SIOUXSIE & THE BANSHEES : Play At Home (1983) (T.V. documentary).
First broadcast back in 1983 - when British T.V. was still occasionally worth watching - Play At Home was a short-lived Channel 4 series that permitted prominent "alternative" acts of the day to make free-wheeling documentary films about themselves. Though only a handful of installments were completed, they were all surprisingly well-made & (gasp!) highly entertaining. I taped all of them off of my parents' decrepit Fergusson set at the time, & re-viewed them all so often that the Co-op brand VHS cassette I archived them on must've eventually crumbled to U-matic dust, it's certainly been many years since I last saw it.*
Whereas New Order's film took the viewer behind the scenes of The Hacienda & Factory Records (revealing the irksome industrial minutiae that the day-to-day operating of a major independent label entailed & granting Situationist raconteur Anthony H. Wilson copious opportunity to hold court amongst disgruntled employees or bathe naked with a rather unfortunate Gillian Gilbert), & while Echo & The Bunnymen & XTC both celebrated their respective hometowns (Manchester & Swindon), The Banshees (Robert Smith-era) chose a much more Surrealistic path, reflecting the kaleidoscopic LSD-inspired predilections of their then-current album, A Kiss In The Dreamhouse. Alternating between perturbing Lewis Carroll-esque whimsy & disembodied bad trip psychedelia, & incorporating cameos by contemporaneous Banshees' off-shoots The Creatures & The Glove alongside live & studio performances by the band themselves, it's prismatic carnival of artfully-staged set pieces was unlike anything music-loving British T.V. viewers had seen since, well, The Beatles' Magical Mystery Tour, I suppose? I'm actually rather jealous if you've not seen it before, a veritable trip down the rabbit hole awaits...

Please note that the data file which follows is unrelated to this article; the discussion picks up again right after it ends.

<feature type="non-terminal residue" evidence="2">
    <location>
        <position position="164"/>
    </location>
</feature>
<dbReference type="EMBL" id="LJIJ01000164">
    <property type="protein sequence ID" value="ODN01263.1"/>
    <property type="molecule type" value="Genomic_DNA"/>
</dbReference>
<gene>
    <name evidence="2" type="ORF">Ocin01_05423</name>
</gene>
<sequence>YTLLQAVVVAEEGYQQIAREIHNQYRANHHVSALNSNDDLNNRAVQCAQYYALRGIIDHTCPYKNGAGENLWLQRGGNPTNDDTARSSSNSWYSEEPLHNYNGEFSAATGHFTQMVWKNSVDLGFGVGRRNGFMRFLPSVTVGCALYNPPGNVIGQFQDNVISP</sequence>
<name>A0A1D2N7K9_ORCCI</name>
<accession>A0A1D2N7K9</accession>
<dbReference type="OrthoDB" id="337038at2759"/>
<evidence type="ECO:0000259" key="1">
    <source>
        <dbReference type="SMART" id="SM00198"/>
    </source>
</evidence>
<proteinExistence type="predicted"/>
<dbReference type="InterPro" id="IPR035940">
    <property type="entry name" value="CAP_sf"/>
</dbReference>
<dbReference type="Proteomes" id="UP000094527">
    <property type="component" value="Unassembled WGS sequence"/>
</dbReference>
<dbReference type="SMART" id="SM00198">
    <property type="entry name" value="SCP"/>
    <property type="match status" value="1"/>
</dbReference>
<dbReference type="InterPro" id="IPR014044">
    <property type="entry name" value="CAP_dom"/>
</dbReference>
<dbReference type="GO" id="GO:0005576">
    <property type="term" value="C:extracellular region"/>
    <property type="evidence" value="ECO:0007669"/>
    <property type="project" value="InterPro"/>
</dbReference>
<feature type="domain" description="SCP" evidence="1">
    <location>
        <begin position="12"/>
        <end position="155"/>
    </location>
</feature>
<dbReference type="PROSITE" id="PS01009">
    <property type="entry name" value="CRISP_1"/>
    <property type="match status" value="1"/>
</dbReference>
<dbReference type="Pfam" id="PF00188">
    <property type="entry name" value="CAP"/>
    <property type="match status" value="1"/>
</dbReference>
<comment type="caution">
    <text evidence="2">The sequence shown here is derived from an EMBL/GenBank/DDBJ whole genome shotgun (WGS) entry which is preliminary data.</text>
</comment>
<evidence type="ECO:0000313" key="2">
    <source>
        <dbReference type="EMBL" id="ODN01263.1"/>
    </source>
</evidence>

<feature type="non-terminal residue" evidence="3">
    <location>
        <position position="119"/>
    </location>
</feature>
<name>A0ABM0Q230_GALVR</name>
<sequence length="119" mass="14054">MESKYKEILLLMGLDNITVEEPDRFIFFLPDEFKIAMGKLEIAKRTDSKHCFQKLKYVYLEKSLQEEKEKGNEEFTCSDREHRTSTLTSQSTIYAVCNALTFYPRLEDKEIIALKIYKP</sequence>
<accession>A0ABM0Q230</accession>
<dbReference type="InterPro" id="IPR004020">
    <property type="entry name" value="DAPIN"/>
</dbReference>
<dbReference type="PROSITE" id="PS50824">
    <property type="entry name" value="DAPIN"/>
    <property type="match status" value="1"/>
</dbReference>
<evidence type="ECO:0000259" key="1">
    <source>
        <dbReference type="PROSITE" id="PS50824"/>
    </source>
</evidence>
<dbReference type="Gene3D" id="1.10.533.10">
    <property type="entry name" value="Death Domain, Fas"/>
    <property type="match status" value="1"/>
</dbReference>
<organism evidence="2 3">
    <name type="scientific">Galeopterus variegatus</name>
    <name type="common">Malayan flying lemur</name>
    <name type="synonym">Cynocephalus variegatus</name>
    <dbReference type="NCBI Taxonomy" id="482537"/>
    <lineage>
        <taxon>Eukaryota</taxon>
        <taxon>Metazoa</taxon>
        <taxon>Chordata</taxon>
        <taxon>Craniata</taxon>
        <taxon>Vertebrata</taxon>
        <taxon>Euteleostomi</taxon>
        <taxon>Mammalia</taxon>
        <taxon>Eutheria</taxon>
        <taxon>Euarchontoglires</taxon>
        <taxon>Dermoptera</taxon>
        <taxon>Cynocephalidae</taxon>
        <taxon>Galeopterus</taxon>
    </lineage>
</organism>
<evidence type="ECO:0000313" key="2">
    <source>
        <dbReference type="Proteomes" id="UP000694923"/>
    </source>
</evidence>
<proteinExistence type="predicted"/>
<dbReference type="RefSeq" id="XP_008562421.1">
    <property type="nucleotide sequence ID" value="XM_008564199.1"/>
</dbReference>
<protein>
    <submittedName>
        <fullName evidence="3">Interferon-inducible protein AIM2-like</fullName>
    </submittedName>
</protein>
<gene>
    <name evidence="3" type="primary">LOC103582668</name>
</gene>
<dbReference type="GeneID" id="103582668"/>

● And the cat riddled with worms chases his tail
*Sadly, at least one episode of Play At Home, focussing on ex-Ravishing Beauty Virginia Astley, has disappeared entirely. Does anybody reading this recall her documentary's intrinsic gist, it's been nearly 30 years since I last saw it?